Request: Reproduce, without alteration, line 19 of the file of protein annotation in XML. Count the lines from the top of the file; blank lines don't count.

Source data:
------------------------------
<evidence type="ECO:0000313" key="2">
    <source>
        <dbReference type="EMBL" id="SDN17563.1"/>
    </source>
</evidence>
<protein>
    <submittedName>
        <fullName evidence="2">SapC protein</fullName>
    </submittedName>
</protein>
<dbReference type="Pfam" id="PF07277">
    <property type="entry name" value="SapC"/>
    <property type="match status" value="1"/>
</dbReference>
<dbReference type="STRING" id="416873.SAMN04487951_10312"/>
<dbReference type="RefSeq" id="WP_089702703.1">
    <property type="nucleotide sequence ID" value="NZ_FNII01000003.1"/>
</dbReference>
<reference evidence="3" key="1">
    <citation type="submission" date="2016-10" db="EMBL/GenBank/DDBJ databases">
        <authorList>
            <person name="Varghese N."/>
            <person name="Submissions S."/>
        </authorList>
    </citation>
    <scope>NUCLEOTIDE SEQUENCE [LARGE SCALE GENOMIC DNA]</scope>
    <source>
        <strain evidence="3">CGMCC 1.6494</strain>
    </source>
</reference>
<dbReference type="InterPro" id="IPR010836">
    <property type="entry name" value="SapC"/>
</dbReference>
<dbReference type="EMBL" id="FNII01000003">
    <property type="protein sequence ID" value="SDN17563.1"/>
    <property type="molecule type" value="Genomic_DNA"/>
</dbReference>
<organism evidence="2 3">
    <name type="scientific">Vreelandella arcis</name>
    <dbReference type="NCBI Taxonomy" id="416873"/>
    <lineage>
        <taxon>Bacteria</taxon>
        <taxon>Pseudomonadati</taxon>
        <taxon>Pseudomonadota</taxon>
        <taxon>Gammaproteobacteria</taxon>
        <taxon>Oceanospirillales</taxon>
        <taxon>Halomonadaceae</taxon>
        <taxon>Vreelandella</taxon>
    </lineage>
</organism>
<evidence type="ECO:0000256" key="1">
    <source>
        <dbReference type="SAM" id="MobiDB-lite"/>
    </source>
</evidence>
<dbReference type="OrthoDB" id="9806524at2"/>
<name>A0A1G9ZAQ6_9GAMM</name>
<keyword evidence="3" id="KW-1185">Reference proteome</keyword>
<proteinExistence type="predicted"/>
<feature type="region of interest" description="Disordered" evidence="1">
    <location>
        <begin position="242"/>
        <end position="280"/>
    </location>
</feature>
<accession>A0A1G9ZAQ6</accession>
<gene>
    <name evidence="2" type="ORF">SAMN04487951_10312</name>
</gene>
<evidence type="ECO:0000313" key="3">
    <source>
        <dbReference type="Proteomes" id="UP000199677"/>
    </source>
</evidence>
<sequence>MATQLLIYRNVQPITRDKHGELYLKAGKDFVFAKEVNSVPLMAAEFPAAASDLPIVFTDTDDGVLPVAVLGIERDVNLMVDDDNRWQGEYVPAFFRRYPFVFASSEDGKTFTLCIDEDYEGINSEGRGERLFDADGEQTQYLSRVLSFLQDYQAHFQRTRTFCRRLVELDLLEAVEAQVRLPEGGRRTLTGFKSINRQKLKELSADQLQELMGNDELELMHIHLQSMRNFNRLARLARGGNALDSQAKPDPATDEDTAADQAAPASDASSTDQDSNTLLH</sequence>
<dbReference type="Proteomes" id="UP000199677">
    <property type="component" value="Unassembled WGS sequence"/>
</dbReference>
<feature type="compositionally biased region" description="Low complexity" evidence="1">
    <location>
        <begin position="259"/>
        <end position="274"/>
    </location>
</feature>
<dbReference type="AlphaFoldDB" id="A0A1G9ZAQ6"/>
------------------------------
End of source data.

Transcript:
<reference evidence="3" key="1">